Carl Beech made claims against 12 innocent VIPs and is now serving 18 years for perverting justice[/caption]
DCI Diane Tudway, DI Alison Hepworth and Det Sgt Eric Sword were later absolved of blame. Sir Richard’s report said there had been “poor judgment and a failure to accurately evaluate known facts.”
A “major contributing factor” was the culture that victims must be believed. The report criticised DAC Rodhouse for failing to meet Beech or read his interviews, and said senior officers overlooked gross inconsistencies in Beech’s account.
Mr Rodhouse said yesterday: “I am sincerely sorry for the distress caused to innocent people.”
But he insisted he will stay on as £240,000-a-year deputy director with the National Crime Agency.
Met Deputy Commissioner Sir Stephen House said the force was “deeply, deeply sorry”. Sir Richard’s report also detailed six other cases against celebrities and a politician.
They were left redacted as some details have not been put into the public domain. Four cases were probed by Operation Yewtree following the 2012 Jimmy Savile scandal.
Downing Street said the public needed to be assured that the Met had learnt lessons from the Midland and Vincente cases.
Home Secretary Priti Patel has ordered Her Majesty’s Inspectorate of Constabulary to ensure the report’s recommendations have been implemented.
How plot unfolded
- Dec 2012: Carl Beech complains about child sex abuse but Wiltshire Police take no action.
- Oct 2014: Beech makes allegations about high-profile figures to Met Police.
- Dec 2014: Launch of the Operation Midland probe into “Nick’s” claims of a VIP paedophile ring.
- March 2016: Midland closed with no arrests.
- Nov 2016: Beech’s home is raided by police.
- July 2018: “Nick” is charged with perverting justice and fraud.
- Dec 2018: Beech is unmasked after a reporting restriction is lifted.
- July 2019: He is sentenced to 18 years in jail.
PROCTOR: MY PAIN
Former Tory MP Harvey Proctor — whose home was raided as part of Operation Midland — said no one else should have to suffer from “monstrous abuses of police power”.
Ex-MP Harvey Proctor, one of those falsely accused, has said ‘parliament would be healthier’ without Tom Watson[/caption]
The retired politician, 72, told how his reputation had been “unlawfully trashed” after he was named by Beech to detectives investigating the false claims.
Mr Proctor said: “I do not seek revenge — I want certainty that this behaviour will not occur again and others will not suffer as I have from such monstrous abuses of police power.”
He also slammed Labour’s deputy leader Tom Watson, saying: “The police assigned to interview Beech yielded to pressure from Tom Watson — an irresponsible politician out for his own publicity.”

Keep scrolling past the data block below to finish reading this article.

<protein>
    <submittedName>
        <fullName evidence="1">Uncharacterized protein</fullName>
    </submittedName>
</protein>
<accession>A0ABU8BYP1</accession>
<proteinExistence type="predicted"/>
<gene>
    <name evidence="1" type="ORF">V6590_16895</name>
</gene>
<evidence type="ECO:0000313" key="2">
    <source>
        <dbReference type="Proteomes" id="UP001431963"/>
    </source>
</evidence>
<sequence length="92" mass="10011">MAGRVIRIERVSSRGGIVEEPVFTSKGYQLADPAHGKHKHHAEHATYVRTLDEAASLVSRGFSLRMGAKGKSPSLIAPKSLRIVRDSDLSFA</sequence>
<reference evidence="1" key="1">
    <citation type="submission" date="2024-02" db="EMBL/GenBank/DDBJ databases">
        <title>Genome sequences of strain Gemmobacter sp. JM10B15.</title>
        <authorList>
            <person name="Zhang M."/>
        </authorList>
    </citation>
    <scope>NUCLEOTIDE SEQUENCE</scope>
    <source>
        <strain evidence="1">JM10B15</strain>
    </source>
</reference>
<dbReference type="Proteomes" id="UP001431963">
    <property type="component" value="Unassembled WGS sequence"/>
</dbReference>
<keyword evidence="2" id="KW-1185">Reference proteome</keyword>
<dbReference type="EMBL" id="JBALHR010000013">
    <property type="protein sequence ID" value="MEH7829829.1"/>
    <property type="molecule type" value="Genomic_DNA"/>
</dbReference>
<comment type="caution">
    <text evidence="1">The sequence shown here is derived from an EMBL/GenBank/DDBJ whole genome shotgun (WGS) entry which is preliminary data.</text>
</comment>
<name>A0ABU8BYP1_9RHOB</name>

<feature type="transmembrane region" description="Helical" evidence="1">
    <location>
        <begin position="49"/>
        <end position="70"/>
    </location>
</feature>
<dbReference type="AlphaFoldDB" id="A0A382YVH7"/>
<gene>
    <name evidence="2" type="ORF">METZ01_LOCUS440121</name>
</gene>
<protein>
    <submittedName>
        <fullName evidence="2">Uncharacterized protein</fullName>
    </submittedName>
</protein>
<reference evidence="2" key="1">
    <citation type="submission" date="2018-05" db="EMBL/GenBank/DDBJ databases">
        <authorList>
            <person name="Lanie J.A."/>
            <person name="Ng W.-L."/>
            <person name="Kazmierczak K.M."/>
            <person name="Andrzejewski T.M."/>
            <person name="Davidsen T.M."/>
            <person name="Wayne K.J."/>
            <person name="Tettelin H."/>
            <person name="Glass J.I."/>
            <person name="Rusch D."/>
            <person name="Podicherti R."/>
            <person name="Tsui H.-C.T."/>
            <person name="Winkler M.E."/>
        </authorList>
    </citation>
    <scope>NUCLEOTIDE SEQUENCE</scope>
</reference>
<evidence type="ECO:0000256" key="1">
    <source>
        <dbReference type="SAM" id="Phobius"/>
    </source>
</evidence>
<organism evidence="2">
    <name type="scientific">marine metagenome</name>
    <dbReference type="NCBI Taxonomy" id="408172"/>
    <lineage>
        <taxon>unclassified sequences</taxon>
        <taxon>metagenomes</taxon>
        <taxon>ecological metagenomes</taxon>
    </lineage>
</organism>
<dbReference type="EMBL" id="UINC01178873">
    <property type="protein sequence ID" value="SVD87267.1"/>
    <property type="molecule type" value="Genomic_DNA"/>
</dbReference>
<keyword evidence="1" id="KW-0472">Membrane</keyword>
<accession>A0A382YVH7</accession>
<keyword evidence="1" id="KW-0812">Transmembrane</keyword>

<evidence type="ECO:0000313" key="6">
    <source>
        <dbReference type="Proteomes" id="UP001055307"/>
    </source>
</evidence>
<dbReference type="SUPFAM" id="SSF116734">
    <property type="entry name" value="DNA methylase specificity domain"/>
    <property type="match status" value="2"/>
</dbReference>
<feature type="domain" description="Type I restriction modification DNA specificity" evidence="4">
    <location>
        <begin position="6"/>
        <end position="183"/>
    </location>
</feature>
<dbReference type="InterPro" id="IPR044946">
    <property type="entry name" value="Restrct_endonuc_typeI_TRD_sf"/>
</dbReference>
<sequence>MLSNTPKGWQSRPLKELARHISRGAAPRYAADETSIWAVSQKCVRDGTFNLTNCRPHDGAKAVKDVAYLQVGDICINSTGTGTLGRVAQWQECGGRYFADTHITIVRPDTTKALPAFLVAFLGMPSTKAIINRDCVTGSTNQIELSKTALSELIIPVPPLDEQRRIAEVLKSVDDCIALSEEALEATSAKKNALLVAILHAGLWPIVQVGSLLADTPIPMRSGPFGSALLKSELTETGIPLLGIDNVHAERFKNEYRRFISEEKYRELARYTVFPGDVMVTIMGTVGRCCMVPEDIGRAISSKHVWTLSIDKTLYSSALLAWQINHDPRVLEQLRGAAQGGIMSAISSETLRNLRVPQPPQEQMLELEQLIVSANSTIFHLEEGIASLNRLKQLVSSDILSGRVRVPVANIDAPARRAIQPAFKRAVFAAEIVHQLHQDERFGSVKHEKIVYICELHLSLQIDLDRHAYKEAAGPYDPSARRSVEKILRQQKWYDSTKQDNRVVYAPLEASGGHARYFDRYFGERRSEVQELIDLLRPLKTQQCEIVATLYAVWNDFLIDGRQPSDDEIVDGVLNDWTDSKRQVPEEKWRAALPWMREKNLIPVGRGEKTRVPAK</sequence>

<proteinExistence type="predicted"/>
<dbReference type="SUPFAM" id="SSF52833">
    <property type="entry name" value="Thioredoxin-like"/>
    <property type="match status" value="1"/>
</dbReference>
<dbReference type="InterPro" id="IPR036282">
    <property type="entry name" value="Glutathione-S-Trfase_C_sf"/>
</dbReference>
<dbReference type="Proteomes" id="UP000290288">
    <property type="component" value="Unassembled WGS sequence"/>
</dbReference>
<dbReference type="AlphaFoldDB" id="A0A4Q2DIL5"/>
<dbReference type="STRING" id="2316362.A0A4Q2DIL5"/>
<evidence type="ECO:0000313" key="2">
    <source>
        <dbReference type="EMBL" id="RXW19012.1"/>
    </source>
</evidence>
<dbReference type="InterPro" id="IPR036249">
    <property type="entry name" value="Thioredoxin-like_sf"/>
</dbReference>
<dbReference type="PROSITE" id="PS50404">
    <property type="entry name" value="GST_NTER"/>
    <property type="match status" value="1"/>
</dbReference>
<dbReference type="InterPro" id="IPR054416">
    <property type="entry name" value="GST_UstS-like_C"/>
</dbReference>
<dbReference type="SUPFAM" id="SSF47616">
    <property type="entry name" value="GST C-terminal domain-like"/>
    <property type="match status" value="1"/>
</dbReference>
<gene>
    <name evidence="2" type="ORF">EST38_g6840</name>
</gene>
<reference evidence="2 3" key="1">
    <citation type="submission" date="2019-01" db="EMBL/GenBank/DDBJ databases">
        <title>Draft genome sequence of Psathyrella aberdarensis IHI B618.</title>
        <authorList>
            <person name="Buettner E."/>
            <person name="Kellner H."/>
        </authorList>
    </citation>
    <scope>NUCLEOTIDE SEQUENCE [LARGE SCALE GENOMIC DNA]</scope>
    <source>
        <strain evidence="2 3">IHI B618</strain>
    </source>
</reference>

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Later yesterday he told BBC Radio 4 how the investigation had affected him.
He said: “I’m trying to get over it but it’s proving very difficult. I’m not the same person I used to be.
‘I don’t think I’ll ever be that person again. I’ve lost my job, my home, my repute. I’ve been the subject of death threats.”
THE SUN SAYS
IT is appalling and inexcusable that no one has paid any price over the Operation Midland fiasco which destroyed lives and cost taxpayers £4.5million.
Not its original chief Cressida Dick, now head of the Met. Nor her abysmal predecessor Bernard Hogan-Howe, sitting pretty in the Lords. Nor the senior cops, who won promotions or retired.
Nor, somehow, Labour’s odious deputy leader Tom Watson. He cynically promoted Carl Beech’s blatant lies about veteran Tories. Then he directly lobbied the CPS to chase a baseless and ancient rape claim about Lord Brittan.
The ex-Home Secretary died with it hanging over him. Yet Watson shows no remorse. He just attempts to dodge blame. He should withdraw from public life today. As Lord Brittan’s widow says: “He is unfit to hold the office of MP.”
Watson aside, the police errors — from declaring Beech’s claims “credible and true” to securing search warrants under false pretences — were jaw-dropping.
Judge Sir Richard Henriques’ condemnation of their “institutional stupidity” is admirably on the money.
They wrecked innocent lives by giving blinkered credence to a paedophile’s ludicrous fantasies. It was catastrophic negligence and possibly illegal.
Home Secretary Priti Patel must not let apologies and “learned lessons” suffice.
While Labour must expel Watson, cops must face a criminal inquiry.
Deputy Assistant Commissioner Steve Rodhouse has said he is ‘sincerely sorry’ for any distress that has been caused[/caption]
Met Deputy Commissioner Sir Stephen House said the force was ‘deeply, deeply sorry’[/caption]
Tom Watson pushed the police to pursue a rape claim against former Tory minister Lord Brittan[/caption]
Former Prime Minister Sir Edward Heath was among the 12 accused of sex abuse by Carl Beech[/caption]
Innocent ex-M16 boss Maurice Oldfield died aged 65 in 1981[/caption]
Field Marshal, Lord Bramall, now 95 was also subject to baseless claims[/caption]